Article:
The online-offline boundaries are getting thinner and this seamless shift between in-store and online channel means that it’s not about where the purchase ends, but where inspiration begins. Moving forward in 2024, the digital shelf will have more influence over in-store decisions, which means that brands will re-evaluate its role to enhance activations by building frequency.

Blended Shopping

Re-appraising the role of online along the path to purchase is something every marketeer should be considering, explains head of planning Emma Foley: “Whether customers are researching for price comparison, checking availability or looking for inspiration, an always-on, online presence is crucial to the success of a blended shopping marketing strategy.” This, she says, not only creates strong mental availability for a brand, but reduces the heavy lifting required to prompt consideration at the moment of truth, in-store or online.

Action #3: Treat the digital shelf as an extension of the physical shelf – to create a seamless connection between retail media initiatives to keep products front-of-mind with blended shoppers.

Results beyond ROAS: standardizing measurement to unlock full funnel potential

Full funnel media needs full-funnel measurement. In 2024, brands will take a fresh look at measurement to show proof of performance that goes beyond return-on-ad-spend (ROAS) to support brand-focused objectives. This means the focus will turn from the current fixation with retail media’s impact on sales – which downplays its true potential – to holistic reporting that covers the whole funnel, including metrics like customer lifetime value alongside performance indicators.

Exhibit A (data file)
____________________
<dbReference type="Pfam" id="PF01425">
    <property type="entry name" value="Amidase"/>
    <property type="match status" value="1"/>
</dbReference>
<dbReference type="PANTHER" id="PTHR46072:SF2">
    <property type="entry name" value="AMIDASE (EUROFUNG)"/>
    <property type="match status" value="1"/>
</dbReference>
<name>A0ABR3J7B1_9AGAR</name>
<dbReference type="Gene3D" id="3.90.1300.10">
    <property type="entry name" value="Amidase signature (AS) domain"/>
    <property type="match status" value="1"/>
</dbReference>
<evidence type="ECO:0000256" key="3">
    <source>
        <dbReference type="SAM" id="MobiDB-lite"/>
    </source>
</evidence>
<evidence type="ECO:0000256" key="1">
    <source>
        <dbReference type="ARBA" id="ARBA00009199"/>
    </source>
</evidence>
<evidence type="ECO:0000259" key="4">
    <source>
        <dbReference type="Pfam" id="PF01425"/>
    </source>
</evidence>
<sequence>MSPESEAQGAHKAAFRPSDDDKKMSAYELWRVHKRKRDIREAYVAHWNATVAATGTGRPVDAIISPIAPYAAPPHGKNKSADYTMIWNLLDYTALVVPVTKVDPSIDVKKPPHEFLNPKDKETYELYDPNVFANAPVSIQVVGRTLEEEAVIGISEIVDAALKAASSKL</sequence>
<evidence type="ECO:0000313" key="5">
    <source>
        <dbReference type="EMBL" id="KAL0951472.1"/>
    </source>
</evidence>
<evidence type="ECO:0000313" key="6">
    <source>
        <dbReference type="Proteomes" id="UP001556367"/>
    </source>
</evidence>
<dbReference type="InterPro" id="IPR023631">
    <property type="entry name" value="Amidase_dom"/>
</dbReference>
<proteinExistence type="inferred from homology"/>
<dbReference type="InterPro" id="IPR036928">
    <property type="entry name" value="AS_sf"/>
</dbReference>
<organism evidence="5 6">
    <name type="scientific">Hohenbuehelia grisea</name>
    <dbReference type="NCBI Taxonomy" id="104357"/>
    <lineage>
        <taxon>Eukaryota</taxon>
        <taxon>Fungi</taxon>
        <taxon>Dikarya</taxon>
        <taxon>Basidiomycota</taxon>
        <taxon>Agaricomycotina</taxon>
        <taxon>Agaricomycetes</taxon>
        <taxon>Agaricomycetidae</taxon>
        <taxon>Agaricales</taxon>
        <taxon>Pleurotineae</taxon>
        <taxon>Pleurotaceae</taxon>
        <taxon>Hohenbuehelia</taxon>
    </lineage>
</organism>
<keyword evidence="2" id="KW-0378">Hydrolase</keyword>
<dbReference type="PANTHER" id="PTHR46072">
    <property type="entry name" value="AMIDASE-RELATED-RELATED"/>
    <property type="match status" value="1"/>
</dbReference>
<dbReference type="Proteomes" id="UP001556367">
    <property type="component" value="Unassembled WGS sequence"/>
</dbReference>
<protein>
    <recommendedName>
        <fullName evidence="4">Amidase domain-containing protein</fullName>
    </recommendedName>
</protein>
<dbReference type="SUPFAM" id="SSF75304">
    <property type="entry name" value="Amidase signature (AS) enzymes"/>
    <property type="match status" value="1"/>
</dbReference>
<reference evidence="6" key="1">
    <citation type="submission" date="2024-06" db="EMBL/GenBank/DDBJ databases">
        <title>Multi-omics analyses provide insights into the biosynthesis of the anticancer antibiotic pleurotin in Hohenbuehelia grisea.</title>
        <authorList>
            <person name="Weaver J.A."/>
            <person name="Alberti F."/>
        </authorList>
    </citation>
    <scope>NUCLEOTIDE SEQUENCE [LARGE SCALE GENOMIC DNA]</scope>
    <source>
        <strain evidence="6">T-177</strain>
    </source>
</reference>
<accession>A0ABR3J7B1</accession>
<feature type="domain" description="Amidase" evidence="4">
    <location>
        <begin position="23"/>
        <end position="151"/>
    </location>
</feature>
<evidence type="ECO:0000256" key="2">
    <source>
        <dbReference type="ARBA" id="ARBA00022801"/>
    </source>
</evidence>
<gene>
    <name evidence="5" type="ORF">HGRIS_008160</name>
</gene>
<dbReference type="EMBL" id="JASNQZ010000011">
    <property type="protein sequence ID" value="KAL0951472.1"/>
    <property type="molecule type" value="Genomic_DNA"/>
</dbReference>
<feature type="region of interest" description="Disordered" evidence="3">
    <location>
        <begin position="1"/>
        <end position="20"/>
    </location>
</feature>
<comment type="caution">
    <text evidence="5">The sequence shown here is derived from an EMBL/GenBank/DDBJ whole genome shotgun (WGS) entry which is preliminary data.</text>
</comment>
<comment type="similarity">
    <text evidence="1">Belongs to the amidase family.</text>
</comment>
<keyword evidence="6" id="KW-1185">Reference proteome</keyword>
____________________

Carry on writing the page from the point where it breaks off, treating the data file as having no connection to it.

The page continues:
“Conversion is an essential metric but suggesting that the end purchase is the only thing that matters is to downplay the vital work that goes on across the rest of the marketing funnel,” says strategy director Simon Lonsdale. “We all know that there’s much more to convincing someone to buy something than just giving them the final nudge.”

Action #4: ROAS in isolation isn’t a true indicator of success. Focus on a wider set of metrics – like customer lifetime value and salience – to help tell a cohesive story around brand and business outcomes.

Retail media teams: cohesion across key business units

To harness the full potential of retail media opportunities, this will demand new approaches from brand marketing teams and media agencies. To maximize the potential, the prediction is that many will start to explore different ways of working and organizational structures – with dedicated retail media teams that bring together shopper, trade, brand, agency and performance expertise together, to allow truly integrated strategies to be created.

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“In 2024, clients will need to continue to evolve their structure and ways of working to maximize retail media’s opportunity, ensuring more cohesion across media channels and greater collaboration between key business units,” says head of sales Lee Roberts. “Over the last year, our most successful client partnerships have accelerated through ensuring the right business units are around the table to shape and deliver a singular retail media strategy.

Action #5: Set up for success – put the right people together and bring multiple disciplines together in dedicated teams, which will help put the customer at the heart of media plans.

Visit here for more insights from Tesco Media & Insight Platform’s ‘Shape What Britain Buys 2024’ report and join Ed Sellier, client strategy manager, Tesco Media & Insight Platform on the future of media panel at The Drum Predictions 2024 event on January 31.

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Tesco Media and Insight Platform is a partnership between Tesco, the UK’s largest grocery retailer, and dunnhumby, a global leader in Customer Data Science.